18. The Panel also concluded that public confidence in the profession would be undermined if the Registrant were to be permitted to return to unrestricted practice, and that the Registrant’s fitness to practice is currently impaired by reason of the public component.
19. Accordingly the Panel concluded that the Registrant’s fitness to practice remains impaired on both the personal and public components.
20. In considering the issue of sanction, the Panel concluded that a Caution Order is clearly inadequate to protect the public in the serious circumstances of this case.
21. The Panel concluded that a Conditions of Practice order is inappropriate given the Registrant’s expressed desire not to return to practice.
22. The Panel concluded that a further period of Suspension is inappropriate given the seriousness of the misconduct, the lack of adequate insight and the Registrant’s attitudinal approach to his profession. It is clear that the Registrant has taken inadequate steps to demonstrate to this Panel his suitability to remain on the register. He has expressed his desire not to return to practice and has agreed that a striking off order is now the appropriate order in the circumstances.
23. The Panel concluded that a striking off order is the appropriate sanction. The Panel understands that this is the most serious of all sanctions. However the Registrant has been provided with several opportunities to demonstrate that he has developed adequate insight and that he no longer poses a risk to the public and the wider public interest. He has not managed to achieve this. The Panel acknowledged that engagement with these proceedings has been difficult for the Registrant in the circumstances. However it is clear to all, including the Registrant himself, that a striking off order is now the appropriate and proportionate order in the circumstances of the case. A striking off order is now required for the protection of the public, and to reaffirm clear standards of professional conduct and maintain public confidence in the profession and the regulatory process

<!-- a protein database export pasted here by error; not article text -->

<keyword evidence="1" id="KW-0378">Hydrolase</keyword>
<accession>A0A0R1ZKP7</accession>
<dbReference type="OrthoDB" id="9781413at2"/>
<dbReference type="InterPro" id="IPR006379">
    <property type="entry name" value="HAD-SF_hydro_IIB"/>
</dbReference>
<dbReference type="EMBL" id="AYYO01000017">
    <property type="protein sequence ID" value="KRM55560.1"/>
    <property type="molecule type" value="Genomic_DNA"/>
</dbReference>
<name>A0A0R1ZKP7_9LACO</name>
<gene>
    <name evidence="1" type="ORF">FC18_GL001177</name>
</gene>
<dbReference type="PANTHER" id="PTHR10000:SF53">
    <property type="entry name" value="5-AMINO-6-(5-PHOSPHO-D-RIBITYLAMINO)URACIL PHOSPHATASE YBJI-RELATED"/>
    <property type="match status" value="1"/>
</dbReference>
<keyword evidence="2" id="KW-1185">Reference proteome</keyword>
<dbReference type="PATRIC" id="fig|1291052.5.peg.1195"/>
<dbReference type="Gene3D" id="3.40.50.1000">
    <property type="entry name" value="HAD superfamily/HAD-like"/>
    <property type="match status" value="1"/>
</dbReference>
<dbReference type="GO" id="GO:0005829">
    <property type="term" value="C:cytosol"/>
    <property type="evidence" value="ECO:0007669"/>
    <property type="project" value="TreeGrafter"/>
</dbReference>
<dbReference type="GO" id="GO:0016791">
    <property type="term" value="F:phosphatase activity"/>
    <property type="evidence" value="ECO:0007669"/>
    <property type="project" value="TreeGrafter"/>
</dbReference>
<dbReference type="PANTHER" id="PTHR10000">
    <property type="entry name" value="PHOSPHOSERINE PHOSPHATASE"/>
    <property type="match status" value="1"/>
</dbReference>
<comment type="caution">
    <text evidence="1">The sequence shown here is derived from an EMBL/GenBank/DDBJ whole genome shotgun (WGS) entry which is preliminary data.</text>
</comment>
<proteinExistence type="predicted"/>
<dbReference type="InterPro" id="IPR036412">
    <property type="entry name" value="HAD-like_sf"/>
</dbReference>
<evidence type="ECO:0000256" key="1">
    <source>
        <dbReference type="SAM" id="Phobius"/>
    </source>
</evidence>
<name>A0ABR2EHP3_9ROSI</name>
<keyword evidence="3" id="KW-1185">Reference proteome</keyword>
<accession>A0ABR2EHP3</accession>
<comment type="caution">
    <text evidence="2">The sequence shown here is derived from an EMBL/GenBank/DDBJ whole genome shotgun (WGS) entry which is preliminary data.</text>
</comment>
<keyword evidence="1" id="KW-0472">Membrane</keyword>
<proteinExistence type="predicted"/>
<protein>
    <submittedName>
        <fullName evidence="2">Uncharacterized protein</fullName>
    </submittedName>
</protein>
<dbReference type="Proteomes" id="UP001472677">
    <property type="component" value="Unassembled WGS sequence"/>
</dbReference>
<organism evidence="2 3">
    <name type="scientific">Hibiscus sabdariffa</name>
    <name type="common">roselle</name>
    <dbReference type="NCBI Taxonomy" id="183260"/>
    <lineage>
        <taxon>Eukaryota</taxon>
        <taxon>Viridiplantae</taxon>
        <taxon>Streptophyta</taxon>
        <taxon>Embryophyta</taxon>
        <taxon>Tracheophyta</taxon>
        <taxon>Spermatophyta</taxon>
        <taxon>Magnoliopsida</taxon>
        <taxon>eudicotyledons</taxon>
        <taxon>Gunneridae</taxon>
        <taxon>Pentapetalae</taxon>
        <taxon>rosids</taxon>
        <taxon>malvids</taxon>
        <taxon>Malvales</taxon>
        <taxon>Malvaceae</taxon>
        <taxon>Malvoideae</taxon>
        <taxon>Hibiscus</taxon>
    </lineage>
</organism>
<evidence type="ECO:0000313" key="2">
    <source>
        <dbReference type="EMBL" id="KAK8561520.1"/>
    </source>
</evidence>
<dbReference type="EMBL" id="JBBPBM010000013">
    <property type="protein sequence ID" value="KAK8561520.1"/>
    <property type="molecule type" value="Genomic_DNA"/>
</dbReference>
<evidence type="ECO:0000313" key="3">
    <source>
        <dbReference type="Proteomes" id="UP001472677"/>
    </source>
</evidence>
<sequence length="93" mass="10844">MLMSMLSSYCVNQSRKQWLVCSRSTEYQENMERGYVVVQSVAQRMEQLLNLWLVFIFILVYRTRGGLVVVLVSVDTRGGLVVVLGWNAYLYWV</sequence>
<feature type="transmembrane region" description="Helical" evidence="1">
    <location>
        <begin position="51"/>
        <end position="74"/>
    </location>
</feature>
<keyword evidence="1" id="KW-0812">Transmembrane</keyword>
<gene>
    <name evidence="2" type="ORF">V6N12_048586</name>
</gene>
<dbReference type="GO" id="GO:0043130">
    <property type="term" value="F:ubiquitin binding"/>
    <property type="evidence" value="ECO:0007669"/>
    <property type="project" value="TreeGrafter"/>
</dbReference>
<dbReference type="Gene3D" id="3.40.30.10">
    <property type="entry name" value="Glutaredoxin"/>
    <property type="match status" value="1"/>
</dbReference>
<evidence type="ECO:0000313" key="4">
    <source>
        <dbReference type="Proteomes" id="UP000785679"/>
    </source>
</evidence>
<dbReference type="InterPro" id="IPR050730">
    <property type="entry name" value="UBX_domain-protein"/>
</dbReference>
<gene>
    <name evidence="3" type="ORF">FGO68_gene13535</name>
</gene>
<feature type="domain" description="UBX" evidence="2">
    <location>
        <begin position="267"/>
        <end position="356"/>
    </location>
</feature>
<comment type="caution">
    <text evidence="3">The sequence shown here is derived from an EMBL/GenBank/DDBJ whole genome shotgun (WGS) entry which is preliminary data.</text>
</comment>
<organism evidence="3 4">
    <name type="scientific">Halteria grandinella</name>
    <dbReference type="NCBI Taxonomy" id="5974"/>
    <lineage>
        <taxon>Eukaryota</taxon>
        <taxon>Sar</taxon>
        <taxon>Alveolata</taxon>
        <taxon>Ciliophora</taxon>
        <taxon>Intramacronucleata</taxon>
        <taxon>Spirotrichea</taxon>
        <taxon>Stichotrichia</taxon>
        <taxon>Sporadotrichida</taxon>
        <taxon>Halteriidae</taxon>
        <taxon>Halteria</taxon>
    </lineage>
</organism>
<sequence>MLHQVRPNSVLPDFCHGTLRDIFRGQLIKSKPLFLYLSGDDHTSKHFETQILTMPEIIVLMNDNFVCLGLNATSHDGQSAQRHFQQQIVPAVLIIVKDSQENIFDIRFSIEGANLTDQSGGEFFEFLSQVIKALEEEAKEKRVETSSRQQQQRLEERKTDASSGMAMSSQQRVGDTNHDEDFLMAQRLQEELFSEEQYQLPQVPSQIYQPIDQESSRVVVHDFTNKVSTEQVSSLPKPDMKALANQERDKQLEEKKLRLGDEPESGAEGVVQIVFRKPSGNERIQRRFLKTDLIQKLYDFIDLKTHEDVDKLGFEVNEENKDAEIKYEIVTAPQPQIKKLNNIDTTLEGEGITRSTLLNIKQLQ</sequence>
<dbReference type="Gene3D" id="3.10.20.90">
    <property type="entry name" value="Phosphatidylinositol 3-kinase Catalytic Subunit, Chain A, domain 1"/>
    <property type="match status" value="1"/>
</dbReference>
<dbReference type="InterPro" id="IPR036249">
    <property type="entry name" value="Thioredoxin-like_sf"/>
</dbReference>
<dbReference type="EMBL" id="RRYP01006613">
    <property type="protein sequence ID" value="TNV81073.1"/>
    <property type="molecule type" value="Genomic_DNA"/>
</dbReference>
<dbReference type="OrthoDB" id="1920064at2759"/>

ORDER: The Registrar is directed to strike the name of Mr Paul Perrett from the Register on the date this Order comes into effect.
The Order imposed today will apply from 28 November 2019.
Right of Appeal
You may appeal to the High Court in England and Wales against the Panel’s decision and the Order it has made against you.
Under Articles 30(10) and 38 of the Health and Social Work Professions Order 2001, any appeal must be made to the court not more than 28 days after the date when this notice is served on you.
European Alert Mechanism
In accordance with Regulation 67 of the European Union (Recognition of Professional Qualifications) Regulations 2015, the HCPC will inform the competent authorities in all other EEA States that your right to practise has been prohibited.
You may appeal to the County Court against the HCPC’s decision to do so. Any appeal must be made within 28 days of the date when this notice is served on you. This right of appeal is separate from your right to appeal against the decision and order of the Panel.